BEIRUT (Reuters) - Fighting between al Qaeda's Syria branch and a splinter group in eastern Syria has forced more than 60,000 people to flee their homes, emptied villages and killed scores of fighters, a monitoring group said.
Fighters from the al Qaeda branch, the Nusra Front, also arrested a rebel commander from a more moderate group and several other insurgent leaders in a southern province, the Syrian Observatory for Human Rights said.
Infighting among insurgents has undermined the three-year-old rebellion against President Bashar al-Assad and killed thousands of people since the start of the year.
The conflict has pitted hardline Islamists against more moderate insurgents, but disputes over turf and resources have also turned radical factions against one another, most recently in the oil-producing eastern province of Deir al-Zor.
The British-based Observatory said the Nusra Front had taken over control of the town of Abreeha from the Islamic State of Iraq and the Levant (ISIL), a former al Qaeda affiliate formally disowned by the group this year.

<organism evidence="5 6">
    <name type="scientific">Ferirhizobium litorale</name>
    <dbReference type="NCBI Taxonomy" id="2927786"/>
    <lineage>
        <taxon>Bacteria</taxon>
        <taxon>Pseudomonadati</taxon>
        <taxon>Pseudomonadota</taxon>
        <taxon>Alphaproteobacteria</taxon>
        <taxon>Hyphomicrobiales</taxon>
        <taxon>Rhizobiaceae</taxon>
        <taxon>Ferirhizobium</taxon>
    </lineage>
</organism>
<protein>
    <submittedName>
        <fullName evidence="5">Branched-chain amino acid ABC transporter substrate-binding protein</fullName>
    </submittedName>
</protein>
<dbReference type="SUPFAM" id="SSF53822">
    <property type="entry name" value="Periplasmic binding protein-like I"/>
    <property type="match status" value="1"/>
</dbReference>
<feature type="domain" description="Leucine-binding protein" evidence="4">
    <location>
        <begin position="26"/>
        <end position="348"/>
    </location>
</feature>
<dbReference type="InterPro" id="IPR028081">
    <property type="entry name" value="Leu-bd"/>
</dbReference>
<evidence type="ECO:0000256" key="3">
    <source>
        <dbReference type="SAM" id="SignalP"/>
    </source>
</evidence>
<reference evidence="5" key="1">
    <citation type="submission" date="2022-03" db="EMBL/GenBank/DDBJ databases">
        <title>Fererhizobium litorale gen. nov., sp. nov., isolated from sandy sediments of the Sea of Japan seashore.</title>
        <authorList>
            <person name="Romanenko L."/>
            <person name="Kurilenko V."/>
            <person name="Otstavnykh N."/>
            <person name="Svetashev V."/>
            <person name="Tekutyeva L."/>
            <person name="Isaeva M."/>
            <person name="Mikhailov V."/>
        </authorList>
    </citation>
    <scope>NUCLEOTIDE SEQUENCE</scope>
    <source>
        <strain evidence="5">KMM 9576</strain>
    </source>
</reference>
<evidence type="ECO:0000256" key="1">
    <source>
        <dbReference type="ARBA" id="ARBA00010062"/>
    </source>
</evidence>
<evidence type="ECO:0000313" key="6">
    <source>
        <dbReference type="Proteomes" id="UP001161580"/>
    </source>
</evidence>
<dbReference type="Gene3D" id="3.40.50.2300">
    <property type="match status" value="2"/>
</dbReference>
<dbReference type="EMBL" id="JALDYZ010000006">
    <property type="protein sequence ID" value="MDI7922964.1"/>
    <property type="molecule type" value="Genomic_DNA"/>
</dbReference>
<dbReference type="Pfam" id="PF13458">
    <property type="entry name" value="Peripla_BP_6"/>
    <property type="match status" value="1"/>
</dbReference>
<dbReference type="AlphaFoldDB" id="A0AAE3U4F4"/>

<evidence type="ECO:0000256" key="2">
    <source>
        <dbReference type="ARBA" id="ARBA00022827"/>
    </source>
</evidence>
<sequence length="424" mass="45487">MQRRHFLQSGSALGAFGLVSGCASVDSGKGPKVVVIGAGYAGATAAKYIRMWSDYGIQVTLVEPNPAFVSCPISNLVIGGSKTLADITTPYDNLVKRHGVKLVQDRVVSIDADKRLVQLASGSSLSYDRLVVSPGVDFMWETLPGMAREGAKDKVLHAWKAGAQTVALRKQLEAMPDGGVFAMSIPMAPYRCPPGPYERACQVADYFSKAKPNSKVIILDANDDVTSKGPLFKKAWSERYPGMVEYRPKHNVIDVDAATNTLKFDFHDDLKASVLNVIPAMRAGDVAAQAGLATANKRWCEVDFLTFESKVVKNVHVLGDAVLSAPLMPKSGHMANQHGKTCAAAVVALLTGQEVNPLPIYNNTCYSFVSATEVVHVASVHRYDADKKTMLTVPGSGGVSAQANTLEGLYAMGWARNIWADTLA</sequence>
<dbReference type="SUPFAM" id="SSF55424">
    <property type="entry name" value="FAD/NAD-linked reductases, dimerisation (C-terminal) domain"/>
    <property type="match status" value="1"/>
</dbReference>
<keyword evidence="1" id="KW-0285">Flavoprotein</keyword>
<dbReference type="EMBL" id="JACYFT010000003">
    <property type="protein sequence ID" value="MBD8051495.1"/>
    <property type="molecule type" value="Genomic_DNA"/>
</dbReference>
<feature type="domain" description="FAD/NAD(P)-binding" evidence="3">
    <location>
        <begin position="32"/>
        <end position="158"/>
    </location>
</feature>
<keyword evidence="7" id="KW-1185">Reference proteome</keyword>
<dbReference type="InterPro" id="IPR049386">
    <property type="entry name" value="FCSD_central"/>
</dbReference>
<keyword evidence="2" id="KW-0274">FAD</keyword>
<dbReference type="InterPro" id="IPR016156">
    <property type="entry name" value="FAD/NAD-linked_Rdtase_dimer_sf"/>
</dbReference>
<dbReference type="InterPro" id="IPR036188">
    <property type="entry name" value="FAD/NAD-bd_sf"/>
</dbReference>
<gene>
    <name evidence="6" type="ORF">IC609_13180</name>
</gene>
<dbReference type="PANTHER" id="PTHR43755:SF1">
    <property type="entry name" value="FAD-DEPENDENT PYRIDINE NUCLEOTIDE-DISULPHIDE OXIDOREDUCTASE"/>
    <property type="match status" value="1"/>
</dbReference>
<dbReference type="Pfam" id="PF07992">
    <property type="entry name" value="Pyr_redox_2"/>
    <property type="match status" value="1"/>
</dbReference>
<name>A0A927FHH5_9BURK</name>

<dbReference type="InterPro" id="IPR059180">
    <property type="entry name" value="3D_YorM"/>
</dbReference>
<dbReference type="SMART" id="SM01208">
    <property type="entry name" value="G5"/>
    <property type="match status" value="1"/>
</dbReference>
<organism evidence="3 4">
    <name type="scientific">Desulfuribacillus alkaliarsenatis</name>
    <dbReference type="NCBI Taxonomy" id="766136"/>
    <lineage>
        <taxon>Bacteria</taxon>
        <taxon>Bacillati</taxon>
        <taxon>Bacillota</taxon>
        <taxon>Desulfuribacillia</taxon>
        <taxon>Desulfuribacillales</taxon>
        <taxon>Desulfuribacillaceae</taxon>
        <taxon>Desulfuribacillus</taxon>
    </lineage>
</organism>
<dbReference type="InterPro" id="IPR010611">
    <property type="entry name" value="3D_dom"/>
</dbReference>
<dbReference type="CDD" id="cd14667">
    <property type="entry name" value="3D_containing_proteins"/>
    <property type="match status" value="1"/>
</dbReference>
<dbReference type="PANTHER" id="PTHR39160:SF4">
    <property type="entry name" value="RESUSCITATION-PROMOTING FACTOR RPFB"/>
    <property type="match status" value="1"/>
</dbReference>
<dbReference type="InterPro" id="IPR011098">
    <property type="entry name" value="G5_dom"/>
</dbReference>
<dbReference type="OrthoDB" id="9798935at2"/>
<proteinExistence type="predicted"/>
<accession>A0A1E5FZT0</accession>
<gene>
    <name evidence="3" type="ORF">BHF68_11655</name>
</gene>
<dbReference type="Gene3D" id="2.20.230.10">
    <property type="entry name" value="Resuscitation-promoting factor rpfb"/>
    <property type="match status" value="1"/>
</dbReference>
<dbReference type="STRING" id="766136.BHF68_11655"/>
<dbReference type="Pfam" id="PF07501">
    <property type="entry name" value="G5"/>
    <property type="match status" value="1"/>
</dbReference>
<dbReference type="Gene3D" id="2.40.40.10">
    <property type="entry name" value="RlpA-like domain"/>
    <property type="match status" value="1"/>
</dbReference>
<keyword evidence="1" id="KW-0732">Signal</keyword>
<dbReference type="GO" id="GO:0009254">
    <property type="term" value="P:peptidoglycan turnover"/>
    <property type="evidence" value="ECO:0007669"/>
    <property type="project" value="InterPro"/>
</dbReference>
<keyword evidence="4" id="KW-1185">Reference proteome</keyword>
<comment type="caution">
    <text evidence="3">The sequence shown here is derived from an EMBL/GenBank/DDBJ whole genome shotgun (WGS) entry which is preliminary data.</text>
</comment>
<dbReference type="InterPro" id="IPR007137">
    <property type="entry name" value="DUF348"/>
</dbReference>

At least 62 fighters had been killed in around four days of clashes in the area, which have emptied Abreeha and the towns of al-Busayrah and al-Zir, whose populations total over 60,000, the Observatory said.
The Observatory, an anti-Assad group which monitors violence in Syria through a network of sources, said Islamist fighters had burned houses and a young girl had been killed by mortar fire during the fighting.
ISIL and the Nusra Front have clashed repeatedly over oilfields and strategic positions in Deir al-Zor, a desert province bordering Iraq.
Al Qaeda's global leader Ayman al-Zawhri has called ISIL's entry into Syria's civil war a "political disaster" for Islamist militants there and urged the group to redouble its efforts in Iraq instead.
In the southern Deraa province, the Nusra Front arrested rebel commander Ahmed al-Neamah late on Saturday, accusing him of delivering the town of Kherbat Ghazalah to government forces,
the Observatory said.
Neamah would be transferred, along with other detained commanders, to a local sharia, or Islamic law, court, the monitoring group said.
It said Neamah had been working to unify local rebel units and had appeared in an online video criticizing "extremists" and saying the Western-backed Free Syrian Army would rule Syria and ensure democracy.
Reporting by Alexander Dziadosz; editing by Andrew Roche/Ruth Pitchford